Breast cancer recurrence rate not up with autologous fat transfer

Breast cancer recurrence rate not up with autologous fat transfer
(HealthDay)—For patients with breast cancer, reconstruction with autologous fat transfer (AFT) seems not to increase the rate of locoregional recurrence versus conventional breast reconstruction, according to a study published online Oct. 10 in JAMA Surgery.

Todor Krastev, M.D., Ph.D., from the Maastricht University Medical Center in the Netherlands, and colleagues matched 287 patients with 300 affected breasts receiving AFT between 2006 and 2014 to 300 nonexposed control patients based on age, type of oncologic surgery, tumor invasiveness, and disease stage. AFT patients were followed for a mean of 9.3 years, including 5.0 years following AFT; control patients were followed for a mean of 8.6 years after primary surgery.

The researchers identified eight locoregional recurrences in the treatment group and 11 among the , for an unadjusted hazard ratio of 0.63 (95 percent confidence interval, 0.25 to 1.60; P = 0.33). In relevant subgroups based on the type of oncologic surgery, tumor invasiveness, or pathologic stage, there were no increased locoregional recurrence rates. With respect to distant recurrences or -specific mortality, no increased risks were detected with AFT.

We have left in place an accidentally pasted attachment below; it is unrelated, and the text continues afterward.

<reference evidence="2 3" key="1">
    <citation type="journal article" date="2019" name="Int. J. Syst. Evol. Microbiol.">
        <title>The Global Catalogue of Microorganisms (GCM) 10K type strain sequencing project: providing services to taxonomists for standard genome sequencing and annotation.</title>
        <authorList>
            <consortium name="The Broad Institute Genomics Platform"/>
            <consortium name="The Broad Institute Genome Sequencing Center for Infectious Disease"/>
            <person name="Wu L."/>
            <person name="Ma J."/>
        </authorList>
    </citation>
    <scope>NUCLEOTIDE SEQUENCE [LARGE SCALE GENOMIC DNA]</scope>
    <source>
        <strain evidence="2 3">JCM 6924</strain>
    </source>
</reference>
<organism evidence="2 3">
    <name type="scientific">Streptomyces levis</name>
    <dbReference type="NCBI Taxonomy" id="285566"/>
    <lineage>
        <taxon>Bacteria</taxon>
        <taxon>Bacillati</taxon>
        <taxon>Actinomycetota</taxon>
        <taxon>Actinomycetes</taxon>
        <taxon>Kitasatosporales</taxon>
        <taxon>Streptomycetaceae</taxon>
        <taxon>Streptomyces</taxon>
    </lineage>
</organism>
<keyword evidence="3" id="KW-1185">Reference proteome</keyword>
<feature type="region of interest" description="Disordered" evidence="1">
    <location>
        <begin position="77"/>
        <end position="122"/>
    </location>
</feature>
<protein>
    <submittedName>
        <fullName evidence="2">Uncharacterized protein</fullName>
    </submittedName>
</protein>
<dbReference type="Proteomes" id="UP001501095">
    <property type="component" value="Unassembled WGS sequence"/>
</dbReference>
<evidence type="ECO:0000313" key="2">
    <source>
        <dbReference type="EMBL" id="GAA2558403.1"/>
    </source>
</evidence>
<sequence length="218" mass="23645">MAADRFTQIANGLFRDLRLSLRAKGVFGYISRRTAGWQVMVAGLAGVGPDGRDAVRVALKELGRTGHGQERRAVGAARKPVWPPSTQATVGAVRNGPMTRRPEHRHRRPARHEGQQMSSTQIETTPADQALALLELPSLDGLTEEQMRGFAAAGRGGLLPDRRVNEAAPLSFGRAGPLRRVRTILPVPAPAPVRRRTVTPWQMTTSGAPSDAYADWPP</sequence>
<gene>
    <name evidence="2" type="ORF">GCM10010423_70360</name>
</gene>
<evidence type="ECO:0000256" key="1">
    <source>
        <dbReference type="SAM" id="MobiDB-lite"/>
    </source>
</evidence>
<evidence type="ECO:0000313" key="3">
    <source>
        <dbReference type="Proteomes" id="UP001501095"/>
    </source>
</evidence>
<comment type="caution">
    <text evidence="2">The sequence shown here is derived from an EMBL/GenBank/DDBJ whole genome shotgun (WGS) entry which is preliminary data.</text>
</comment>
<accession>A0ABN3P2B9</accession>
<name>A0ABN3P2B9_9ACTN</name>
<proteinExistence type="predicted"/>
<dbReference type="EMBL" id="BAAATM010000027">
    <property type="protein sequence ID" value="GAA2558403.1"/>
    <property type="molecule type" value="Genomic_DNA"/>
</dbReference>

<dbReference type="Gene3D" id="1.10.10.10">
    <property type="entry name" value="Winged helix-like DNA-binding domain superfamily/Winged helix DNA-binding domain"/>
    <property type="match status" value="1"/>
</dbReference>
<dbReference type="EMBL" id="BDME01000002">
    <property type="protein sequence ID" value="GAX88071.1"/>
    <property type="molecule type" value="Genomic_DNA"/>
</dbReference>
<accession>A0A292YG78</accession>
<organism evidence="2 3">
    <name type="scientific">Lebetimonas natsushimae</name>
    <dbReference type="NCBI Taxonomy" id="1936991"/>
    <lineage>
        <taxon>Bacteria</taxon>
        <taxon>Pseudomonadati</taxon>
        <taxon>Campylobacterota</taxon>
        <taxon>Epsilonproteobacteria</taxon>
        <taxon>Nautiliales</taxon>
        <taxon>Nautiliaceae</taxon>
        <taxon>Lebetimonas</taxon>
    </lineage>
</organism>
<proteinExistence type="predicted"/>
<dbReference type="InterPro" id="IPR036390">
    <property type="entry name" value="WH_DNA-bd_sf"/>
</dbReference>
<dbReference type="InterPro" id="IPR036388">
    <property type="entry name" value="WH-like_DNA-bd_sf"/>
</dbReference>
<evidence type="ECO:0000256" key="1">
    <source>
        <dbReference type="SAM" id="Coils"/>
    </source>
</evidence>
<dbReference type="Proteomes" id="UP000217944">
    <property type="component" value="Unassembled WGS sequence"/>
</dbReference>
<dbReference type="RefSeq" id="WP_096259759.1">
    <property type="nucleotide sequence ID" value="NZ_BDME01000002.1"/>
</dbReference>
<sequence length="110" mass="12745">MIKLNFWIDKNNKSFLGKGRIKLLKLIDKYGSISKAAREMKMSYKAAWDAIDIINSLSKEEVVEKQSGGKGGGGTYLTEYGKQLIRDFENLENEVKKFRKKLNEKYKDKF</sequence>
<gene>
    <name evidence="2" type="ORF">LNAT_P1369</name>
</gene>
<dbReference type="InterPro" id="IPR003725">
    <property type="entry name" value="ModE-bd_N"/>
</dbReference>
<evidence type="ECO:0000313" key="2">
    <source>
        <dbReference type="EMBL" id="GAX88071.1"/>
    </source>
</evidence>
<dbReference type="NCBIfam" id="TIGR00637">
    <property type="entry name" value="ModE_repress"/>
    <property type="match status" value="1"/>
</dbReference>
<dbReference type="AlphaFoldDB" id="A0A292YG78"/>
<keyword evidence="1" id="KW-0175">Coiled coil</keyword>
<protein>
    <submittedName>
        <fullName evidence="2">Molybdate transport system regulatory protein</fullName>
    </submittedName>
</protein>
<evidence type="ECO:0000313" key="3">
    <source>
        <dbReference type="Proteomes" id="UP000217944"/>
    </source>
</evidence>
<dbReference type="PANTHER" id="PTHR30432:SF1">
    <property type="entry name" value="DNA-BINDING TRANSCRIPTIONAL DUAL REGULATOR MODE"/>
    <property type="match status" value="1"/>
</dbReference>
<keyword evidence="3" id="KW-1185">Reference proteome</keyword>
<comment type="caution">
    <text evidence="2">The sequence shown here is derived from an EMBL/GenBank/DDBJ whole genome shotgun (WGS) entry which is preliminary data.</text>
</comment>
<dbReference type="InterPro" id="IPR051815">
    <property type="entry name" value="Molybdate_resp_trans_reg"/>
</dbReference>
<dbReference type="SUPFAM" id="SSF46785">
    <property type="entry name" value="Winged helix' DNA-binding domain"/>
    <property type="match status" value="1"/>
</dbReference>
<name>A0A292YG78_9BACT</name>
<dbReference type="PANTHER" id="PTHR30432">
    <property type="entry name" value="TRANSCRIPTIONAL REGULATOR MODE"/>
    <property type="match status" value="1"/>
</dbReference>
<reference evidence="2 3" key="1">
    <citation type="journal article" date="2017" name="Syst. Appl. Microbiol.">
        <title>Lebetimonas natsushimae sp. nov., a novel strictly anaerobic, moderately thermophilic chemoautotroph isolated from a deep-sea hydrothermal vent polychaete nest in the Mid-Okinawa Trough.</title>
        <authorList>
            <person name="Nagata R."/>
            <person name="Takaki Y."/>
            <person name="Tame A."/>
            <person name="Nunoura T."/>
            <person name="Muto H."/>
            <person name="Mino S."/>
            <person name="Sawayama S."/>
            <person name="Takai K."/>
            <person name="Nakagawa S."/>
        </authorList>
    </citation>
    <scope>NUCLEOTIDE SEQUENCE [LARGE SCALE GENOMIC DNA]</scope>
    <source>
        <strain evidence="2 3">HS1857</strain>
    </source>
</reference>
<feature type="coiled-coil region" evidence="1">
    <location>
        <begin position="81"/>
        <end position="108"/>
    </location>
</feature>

"In line with reported rates from other published matched cohorts, there is no so far to suggest that AFT leads to increased rates of cancer relapse in with breast cancer," the authors write.


Explore further

'Lipofilling' technique found safe for reconstruction after breast cancer surgery

More information: Abstract/Full Text (subscription or payment may be required)
Editorial (subscription or payment may be required)
Journal information: JAMA Surgery

Copyright © 2018 HealthDay. All rights reserved.

Citation: Breast cancer recurrence rate not up with autologous fat transfer (2018, November 15) retrieved 22 April 2019 from https://medicalxpress.com/news/2018-11-breast-cancer-recurrence-autologous-fat.html
This document is subject to copyright. Apart from any fair dealing for the purpose of private study or research, no part may be reproduced without the written permission. The content is provided for information purposes only.
 shares

Feedback to editors

User comments

Please sign in to add a comment. Registration is free, and takes less than a minute. Read more